IHREC calls on Government to enact legislation to secure the rights of children & parents

Responding to today’s Judgment of the Supreme Court in the surrogacy appeal of MR & Anor –v- An t-Ard Chlaraitheoir & Ors in which the Irish Human Rights and Equality Commission previously appeared, the Commission called on the Government to enact legislation to secure the rights of children and parents in light of the Supreme Court’s comments in the case.

The Irish Human Rights and Equality Commission had appeared as amicus curiae (or friends of the court) in the case, drawing the Court’s attention to the human rights and equality principles which were raised in the case.

The case concerned a married couple who, unable to have children, entered into a surrogacy arrangement and the surrogate went on to give birth to twins. The couple provided the genetic material for the surrogacy and have cared for the twins since shortly after their birth, as had been agreed previously with the surrogate.

The surrogate and the genetic father were initially registered as the parents of the twins on their birth certificates. However, the genetic mother subsequently applied to the tArd-Chláraitheoir to have her name noted on the children’s birth certificates in place of the surrogate under the Civil Registration Act 2004. The application was refused and the couple brought proceedings in the High Court.

In March 2013 Mr Justice Abbott ruled that they were entitled to a declaration that the genetic mother is the mother of the twins pursuant to section 35(8)(b) of the Status of Children Act, 1987, and a declaration that the continued failure to recognise the genetic parents as the twins’ legal parents is unlawful and fails to protect their constitutional rights. The matter was appealed by the tArd-Chláraitheoir to the Supreme Court which heard the case over four days in February of this year.

In today’s Judgment, the Supreme Court reversed the High Court ruling, holding that there was neither a definitive definition of “mother” under the Constitution nor a relevant legal principle under the common law (the issue of motherhood in a surrogacy situation has not been addressed). While there was no constitutional barrier to legislate for appropriate laws on surrogacy, such legislation had not been passed despite the 2005 recommendations of the Commission on Assisted Human Reproduction. In the absence of such laws, the appeal was allowed and the orders of the High Court quashed.

Emily Logan, Chief Commissioner of the Irish Human Rights and Equality Commission said “This is an important case that raises serious human rights and equality issues concerning assisted human reproduction, for which there is currently a legal gap in Ireland. The human rights and equality issues are clear: the rights of children being born under surrogacy arrangements are not governed by Irish law, while the Supreme Court has ruled that this is a matter for the legislature rather than the judiciary.”

Ms Logan continued: “In the Commission’s previous submissions to the Court, we addressed whether the common law principles at issue were compatible with the equality guarantee under the Constitution, in particular the child’s right to equality with regard to their relationship with their genetic mothers and status compared to other children. It is disappointing that the Government recently dropped the surrogacy provisions from the general scheme of the Children and Family Relationships Bill on the basis that the complex issues involved would be addressed by the Supreme Court’s Judgment. We cannot allow a situation to arise where some children born today in Ireland or abroad with Irish parents do not enjoy full equality with other children. It is time now for the Bill to be rethought to fill this gap.”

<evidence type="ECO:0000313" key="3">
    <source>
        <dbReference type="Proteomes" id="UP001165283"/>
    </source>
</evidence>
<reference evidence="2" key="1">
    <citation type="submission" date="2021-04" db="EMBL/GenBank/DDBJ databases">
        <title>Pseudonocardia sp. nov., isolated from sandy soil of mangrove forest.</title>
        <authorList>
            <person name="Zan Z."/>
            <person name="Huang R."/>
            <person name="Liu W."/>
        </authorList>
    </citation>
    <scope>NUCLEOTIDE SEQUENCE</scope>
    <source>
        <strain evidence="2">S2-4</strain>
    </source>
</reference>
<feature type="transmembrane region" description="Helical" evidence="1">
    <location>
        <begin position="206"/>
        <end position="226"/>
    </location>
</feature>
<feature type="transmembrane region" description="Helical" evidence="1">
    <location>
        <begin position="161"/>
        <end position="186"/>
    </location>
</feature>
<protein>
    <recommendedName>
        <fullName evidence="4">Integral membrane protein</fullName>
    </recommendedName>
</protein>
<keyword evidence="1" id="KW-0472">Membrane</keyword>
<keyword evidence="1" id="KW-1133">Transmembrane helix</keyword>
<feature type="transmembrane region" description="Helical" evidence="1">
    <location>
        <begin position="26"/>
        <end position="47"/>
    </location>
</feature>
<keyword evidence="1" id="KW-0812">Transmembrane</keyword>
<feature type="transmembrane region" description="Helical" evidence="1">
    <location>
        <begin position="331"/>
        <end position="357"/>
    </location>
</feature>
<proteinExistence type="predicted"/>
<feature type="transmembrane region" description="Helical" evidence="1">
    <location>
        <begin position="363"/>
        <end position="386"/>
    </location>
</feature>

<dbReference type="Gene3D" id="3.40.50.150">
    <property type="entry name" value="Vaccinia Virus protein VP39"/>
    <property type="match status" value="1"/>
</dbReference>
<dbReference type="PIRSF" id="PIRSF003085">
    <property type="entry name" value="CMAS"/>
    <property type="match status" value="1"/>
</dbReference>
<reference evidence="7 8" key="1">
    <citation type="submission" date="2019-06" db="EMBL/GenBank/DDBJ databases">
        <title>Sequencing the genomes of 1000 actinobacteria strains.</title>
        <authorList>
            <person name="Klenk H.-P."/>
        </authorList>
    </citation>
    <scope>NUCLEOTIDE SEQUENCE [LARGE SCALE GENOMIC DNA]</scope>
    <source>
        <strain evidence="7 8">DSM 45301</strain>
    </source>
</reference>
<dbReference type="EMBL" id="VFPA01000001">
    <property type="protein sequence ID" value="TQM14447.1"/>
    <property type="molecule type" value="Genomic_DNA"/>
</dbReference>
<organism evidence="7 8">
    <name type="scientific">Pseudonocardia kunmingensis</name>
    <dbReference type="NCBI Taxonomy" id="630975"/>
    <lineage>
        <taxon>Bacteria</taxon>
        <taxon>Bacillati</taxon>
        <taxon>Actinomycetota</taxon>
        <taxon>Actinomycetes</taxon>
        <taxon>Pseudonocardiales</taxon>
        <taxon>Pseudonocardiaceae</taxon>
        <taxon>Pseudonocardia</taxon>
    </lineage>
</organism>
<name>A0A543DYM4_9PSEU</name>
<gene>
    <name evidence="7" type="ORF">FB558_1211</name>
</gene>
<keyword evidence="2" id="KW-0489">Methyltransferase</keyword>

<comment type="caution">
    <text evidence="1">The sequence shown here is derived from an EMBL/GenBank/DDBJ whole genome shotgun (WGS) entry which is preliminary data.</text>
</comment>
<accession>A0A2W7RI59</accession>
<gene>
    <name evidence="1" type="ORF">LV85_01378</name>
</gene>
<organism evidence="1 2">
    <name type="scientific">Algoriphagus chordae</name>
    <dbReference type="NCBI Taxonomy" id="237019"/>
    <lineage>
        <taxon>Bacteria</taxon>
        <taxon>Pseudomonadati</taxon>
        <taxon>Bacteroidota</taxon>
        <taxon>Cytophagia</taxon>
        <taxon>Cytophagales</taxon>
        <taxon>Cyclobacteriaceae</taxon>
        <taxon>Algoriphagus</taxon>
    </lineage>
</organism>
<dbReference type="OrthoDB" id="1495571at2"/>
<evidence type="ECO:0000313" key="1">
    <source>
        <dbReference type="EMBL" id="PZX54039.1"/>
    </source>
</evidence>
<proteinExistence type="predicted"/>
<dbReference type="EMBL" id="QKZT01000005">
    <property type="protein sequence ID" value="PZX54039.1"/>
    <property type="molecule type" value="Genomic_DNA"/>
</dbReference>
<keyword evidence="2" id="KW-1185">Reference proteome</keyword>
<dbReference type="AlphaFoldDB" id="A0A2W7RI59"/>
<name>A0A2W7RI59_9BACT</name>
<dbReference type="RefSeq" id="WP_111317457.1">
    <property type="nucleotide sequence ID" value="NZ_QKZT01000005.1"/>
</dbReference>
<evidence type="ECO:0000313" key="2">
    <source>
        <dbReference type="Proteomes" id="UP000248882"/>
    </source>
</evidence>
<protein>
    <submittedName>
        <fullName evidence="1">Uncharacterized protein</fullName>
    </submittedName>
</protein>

For further information please contact:

Fidelma Joyce, IHREC, Tel: 01 8589601, Mob: 087 783 4939,  Follow us @_ihrec, www.ihrec.ie

Notes to Editor


The European Court of Human Rights has recognised the right of couples to conceive children by artificial means as an expression of their right to respect for private and family life under Article 8 of the European Convention on Human Rights (ECHR) although it is legitimate for States to regulate how this right is exercised.


The European Court of Human Rights has also recognised the right to access information regarding one’s identity, and that uncertainty regarding one’s personal identity interferes with the right to respect for one’s private life under Article 8 ECHR.


The United Nations Convention on the Rights of the Child also gives express recognition to a child’s identity rights in Article 7 and Article 8. The 1996 Report of the Constitutional Review Group referred to Article 7 of the Convention (though not in relation to assisted human reproduction) recommending that a child ought to have an express constitutional right as far as practicable to his or her own identity.

On 1st November 2014, the Irish Human Rights Commission (IHRC) and Equality Authority merged to form the Irish Human Rights and Equality Commission under the Irish Human Rights and Equality Commission Act 2014.

Under section 10(2)(e) of the Act, the Commission may apply to the High Court or Supreme Court for liberty to appear in cases concerning human rights or equality issues. The IHRC has previously appeared in 17 cases before the High Court or Supreme Court and the Equality Authority in 3.

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